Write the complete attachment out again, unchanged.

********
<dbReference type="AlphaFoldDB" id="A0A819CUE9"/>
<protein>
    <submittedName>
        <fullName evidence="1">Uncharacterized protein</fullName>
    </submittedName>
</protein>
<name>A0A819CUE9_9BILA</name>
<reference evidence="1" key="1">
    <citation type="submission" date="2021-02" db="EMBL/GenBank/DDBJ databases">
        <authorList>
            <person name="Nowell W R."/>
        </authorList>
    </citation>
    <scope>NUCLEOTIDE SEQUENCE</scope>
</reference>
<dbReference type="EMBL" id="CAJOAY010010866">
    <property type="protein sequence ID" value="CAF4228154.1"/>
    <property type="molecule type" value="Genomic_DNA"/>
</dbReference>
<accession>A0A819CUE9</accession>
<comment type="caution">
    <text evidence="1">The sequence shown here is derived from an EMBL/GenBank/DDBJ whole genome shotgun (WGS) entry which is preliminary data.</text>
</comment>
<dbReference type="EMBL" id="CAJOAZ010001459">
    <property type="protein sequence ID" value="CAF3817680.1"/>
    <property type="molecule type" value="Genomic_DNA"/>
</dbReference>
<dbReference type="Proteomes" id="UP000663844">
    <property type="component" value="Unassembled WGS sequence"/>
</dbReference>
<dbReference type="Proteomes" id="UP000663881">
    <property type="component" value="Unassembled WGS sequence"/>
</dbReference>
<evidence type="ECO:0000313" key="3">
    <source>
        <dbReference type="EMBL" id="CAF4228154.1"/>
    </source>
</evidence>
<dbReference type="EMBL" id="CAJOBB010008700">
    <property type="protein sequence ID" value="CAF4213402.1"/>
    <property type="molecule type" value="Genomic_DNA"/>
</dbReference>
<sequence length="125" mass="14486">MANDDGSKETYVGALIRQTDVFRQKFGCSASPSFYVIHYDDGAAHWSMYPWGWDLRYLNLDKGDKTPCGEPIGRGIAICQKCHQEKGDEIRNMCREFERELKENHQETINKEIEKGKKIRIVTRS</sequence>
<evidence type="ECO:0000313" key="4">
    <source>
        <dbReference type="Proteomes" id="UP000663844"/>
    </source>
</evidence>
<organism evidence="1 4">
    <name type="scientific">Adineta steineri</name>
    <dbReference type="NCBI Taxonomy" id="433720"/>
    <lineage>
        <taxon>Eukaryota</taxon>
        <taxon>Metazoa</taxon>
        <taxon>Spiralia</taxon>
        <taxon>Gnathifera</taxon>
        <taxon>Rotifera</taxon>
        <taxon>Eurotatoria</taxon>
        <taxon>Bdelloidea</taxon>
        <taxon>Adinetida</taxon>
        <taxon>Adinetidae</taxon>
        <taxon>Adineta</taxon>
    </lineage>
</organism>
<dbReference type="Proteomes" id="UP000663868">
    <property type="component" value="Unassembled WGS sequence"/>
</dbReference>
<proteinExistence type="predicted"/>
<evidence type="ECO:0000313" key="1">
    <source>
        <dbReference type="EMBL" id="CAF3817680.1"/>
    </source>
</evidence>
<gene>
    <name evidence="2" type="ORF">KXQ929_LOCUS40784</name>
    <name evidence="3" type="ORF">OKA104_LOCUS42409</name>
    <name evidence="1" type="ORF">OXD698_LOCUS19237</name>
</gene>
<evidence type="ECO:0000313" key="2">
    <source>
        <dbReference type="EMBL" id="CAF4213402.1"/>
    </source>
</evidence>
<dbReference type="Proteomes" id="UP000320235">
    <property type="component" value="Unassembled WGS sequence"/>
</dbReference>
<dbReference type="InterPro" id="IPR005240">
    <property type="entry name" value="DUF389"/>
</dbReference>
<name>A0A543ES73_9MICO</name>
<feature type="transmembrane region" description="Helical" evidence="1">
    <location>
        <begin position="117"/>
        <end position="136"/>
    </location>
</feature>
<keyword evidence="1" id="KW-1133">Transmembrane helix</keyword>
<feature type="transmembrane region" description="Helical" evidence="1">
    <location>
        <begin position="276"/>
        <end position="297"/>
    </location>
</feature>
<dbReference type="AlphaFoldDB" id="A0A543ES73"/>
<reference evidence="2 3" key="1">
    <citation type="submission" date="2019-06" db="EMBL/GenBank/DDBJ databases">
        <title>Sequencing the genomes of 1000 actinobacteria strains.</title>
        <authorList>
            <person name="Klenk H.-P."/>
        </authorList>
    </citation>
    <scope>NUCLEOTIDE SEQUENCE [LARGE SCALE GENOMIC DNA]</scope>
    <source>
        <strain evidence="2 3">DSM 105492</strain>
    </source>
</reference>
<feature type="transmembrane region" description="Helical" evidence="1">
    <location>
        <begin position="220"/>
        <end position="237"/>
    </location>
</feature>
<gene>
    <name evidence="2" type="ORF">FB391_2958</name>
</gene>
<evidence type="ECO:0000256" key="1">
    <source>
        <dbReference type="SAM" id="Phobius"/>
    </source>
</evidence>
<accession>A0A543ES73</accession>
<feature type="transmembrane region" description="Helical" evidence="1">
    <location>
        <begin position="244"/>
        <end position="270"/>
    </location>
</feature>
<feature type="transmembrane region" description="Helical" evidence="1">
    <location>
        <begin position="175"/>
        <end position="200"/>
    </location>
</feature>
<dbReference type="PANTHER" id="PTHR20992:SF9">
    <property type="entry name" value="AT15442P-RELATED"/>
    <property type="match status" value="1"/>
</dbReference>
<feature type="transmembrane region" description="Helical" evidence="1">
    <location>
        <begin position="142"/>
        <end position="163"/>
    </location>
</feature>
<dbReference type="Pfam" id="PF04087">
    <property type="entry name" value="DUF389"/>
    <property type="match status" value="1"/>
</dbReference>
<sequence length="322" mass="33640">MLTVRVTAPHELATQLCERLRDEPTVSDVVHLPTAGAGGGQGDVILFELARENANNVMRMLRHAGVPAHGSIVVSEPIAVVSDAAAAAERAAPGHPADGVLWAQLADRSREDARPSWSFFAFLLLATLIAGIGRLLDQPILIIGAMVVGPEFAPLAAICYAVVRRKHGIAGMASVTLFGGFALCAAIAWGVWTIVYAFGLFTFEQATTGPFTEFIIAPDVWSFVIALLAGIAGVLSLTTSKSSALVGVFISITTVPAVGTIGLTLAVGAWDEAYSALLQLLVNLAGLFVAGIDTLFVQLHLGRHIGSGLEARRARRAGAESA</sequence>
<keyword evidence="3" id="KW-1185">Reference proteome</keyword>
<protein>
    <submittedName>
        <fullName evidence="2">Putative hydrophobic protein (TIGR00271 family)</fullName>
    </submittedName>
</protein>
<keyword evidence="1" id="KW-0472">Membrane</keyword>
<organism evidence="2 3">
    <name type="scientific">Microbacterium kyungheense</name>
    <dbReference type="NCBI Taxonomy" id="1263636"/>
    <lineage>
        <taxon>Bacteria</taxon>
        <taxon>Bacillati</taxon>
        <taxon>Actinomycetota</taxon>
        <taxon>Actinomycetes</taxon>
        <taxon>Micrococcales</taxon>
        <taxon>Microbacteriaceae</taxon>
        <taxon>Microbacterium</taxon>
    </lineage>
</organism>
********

<dbReference type="AlphaFoldDB" id="A0A819CUE9"/>
<protein>
    <submittedName>
        <fullName evidence="1">Uncharacterized protein</fullName>
    </submittedName>
</protein>
<name>A0A819CUE9_9BILA</name>
<reference evidence="1" key="1">
    <citation type="submission" date="2021-02" db="EMBL/GenBank/DDBJ databases">
        <authorList>
            <person name="Nowell W R."/>
        </authorList>
    </citation>
    <scope>NUCLEOTIDE SEQUENCE</scope>
</reference>
<dbReference type="EMBL" id="CAJOAY010010866">
    <property type="protein sequence ID" value="CAF4228154.1"/>
    <property type="molecule type" value="Genomic_DNA"/>
</dbReference>
<accession>A0A819CUE9</accession>
<comment type="caution">
    <text evidence="1">The sequence shown here is derived from an EMBL/GenBank/DDBJ whole genome shotgun (WGS) entry which is preliminary data.</text>
</comment>
<dbReference type="EMBL" id="CAJOAZ010001459">
    <property type="protein sequence ID" value="CAF3817680.1"/>
    <property type="molecule type" value="Genomic_DNA"/>
</dbReference>
<dbReference type="Proteomes" id="UP000663844">
    <property type="component" value="Unassembled WGS sequence"/>
</dbReference>
<dbReference type="Proteomes" id="UP000663881">
    <property type="component" value="Unassembled WGS sequence"/>
</dbReference>
<evidence type="ECO:0000313" key="3">
    <source>
        <dbReference type="EMBL" id="CAF4228154.1"/>
    </source>
</evidence>
<dbReference type="EMBL" id="CAJOBB010008700">
    <property type="protein sequence ID" value="CAF4213402.1"/>
    <property type="molecule type" value="Genomic_DNA"/>
</dbReference>
<sequence length="125" mass="14486">MANDDGSKETYVGALIRQTDVFRQKFGCSASPSFYVIHYDDGAAHWSMYPWGWDLRYLNLDKGDKTPCGEPIGRGIAICQKCHQEKGDEIRNMCREFERELKENHQETINKEIEKGKKIRIVTRS</sequence>
<evidence type="ECO:0000313" key="4">
    <source>
        <dbReference type="Proteomes" id="UP000663844"/>
    </source>
</evidence>
<organism evidence="1 4">
    <name type="scientific">Adineta steineri</name>
    <dbReference type="NCBI Taxonomy" id="433720"/>
    <lineage>
        <taxon>Eukaryota</taxon>
        <taxon>Metazoa</taxon>
        <taxon>Spiralia</taxon>
        <taxon>Gnathifera</taxon>
        <taxon>Rotifera</taxon>
        <taxon>Eurotatoria</taxon>
        <taxon>Bdelloidea</taxon>
        <taxon>Adinetida</taxon>
        <taxon>Adinetidae</taxon>
        <taxon>Adineta</taxon>
    </lineage>
</organism>
<dbReference type="Proteomes" id="UP000663868">
    <property type="component" value="Unassembled WGS sequence"/>
</dbReference>
<proteinExistence type="predicted"/>
<evidence type="ECO:0000313" key="1">
    <source>
        <dbReference type="EMBL" id="CAF3817680.1"/>
    </source>
</evidence>
<gene>
    <name evidence="2" type="ORF">KXQ929_LOCUS40784</name>
    <name evidence="3" type="ORF">OKA104_LOCUS42409</name>
    <name evidence="1" type="ORF">OXD698_LOCUS19237</name>
</gene>
<evidence type="ECO:0000313" key="2">
    <source>
        <dbReference type="EMBL" id="CAF4213402.1"/>
    </source>
</evidence>
<dbReference type="Proteomes" id="UP000320235">
    <property type="component" value="Unassembled WGS sequence"/>
</dbReference>
<dbReference type="InterPro" id="IPR005240">
    <property type="entry name" value="DUF389"/>
</dbReference>
<name>A0A543ES73_9MICO</name>
<feature type="transmembrane region" description="Helical" evidence="1">
    <location>
        <begin position="117"/>
        <end position="136"/>
    </location>
</feature>
<keyword evidence="1" id="KW-1133">Transmembrane helix</keyword>
<feature type="transmembrane region" description="Helical" evidence="1">
    <location>
        <begin position="276"/>
        <end position="297"/>
    </location>
</feature>
<dbReference type="AlphaFoldDB" id="A0A543ES73"/>
<reference evidence="2 3" key="1">
    <citation type="submission" date="2019-06" db="EMBL/GenBank/DDBJ databases">
        <title>Sequencing the genomes of 1000 actinobacteria strains.</title>
        <authorList>
            <person name="Klenk H.-P."/>
        </authorList>
    </citation>
    <scope>NUCLEOTIDE SEQUENCE [LARGE SCALE GENOMIC DNA]</scope>
    <source>
        <strain evidence="2 3">DSM 105492</strain>
    </source>
</reference>
<feature type="transmembrane region" description="Helical" evidence="1">
    <location>
        <begin position="220"/>
        <end position="237"/>
    </location>
</feature>
<gene>
    <name evidence="2" type="ORF">FB391_2958</name>
</gene>
<evidence type="ECO:0000256" key="1">
    <source>
        <dbReference type="SAM" id="Phobius"/>
    </source>
</evidence>
<accession>A0A543ES73</accession>
<feature type="transmembrane region" description="Helical" evidence="1">
    <location>
        <begin position="244"/>
        <end position="270"/>
    </location>
</feature>
<feature type="transmembrane region" description="Helical" evidence="1">
    <location>
        <begin position="175"/>
        <end position="200"/>
    </location>
</feature>
<dbReference type="PANTHER" id="PTHR20992:SF9">
    <property type="entry name" value="AT15442P-RELATED"/>
    <property type="match status" value="1"/>
</dbReference>
<feature type="transmembrane region" description="Helical" evidence="1">
    <location>
        <begin position="142"/>
        <end position="163"/>
    </location>
</feature>
<dbReference type="Pfam" id="PF04087">
    <property type="entry name" value="DUF389"/>
    <property type="match status" value="1"/>
</dbReference>
<sequence length="322" mass="33640">MLTVRVTAPHELATQLCERLRDEPTVSDVVHLPTAGAGGGQGDVILFELARENANNVMRMLRHAGVPAHGSIVVSEPIAVVSDAAAAAERAAPGHPADGVLWAQLADRSREDARPSWSFFAFLLLATLIAGIGRLLDQPILIIGAMVVGPEFAPLAAICYAVVRRKHGIAGMASVTLFGGFALCAAIAWGVWTIVYAFGLFTFEQATTGPFTEFIIAPDVWSFVIALLAGIAGVLSLTTSKSSALVGVFISITTVPAVGTIGLTLAVGAWDEAYSALLQLLVNLAGLFVAGIDTLFVQLHLGRHIGSGLEARRARRAGAESA</sequence>
<keyword evidence="3" id="KW-1185">Reference proteome</keyword>
<protein>
    <submittedName>
        <fullName evidence="2">Putative hydrophobic protein (TIGR00271 family)</fullName>
    </submittedName>
</protein>
<keyword evidence="1" id="KW-0472">Membrane</keyword>
<organism evidence="2 3">
    <name type="scientific">Microbacterium kyungheense</name>
    <dbReference type="NCBI Taxonomy" id="1263636"/>
    <lineage>
        <taxon>Bacteria</taxon>
        <taxon>Bacillati</taxon>
        <taxon>Actinomycetota</taxon>
        <taxon>Actinomycetes</taxon>
        <taxon>Micrococcales</taxon>
        <taxon>Microbacteriaceae</taxon>
        <taxon>Microbacterium</taxon>
    </lineage>
</organism>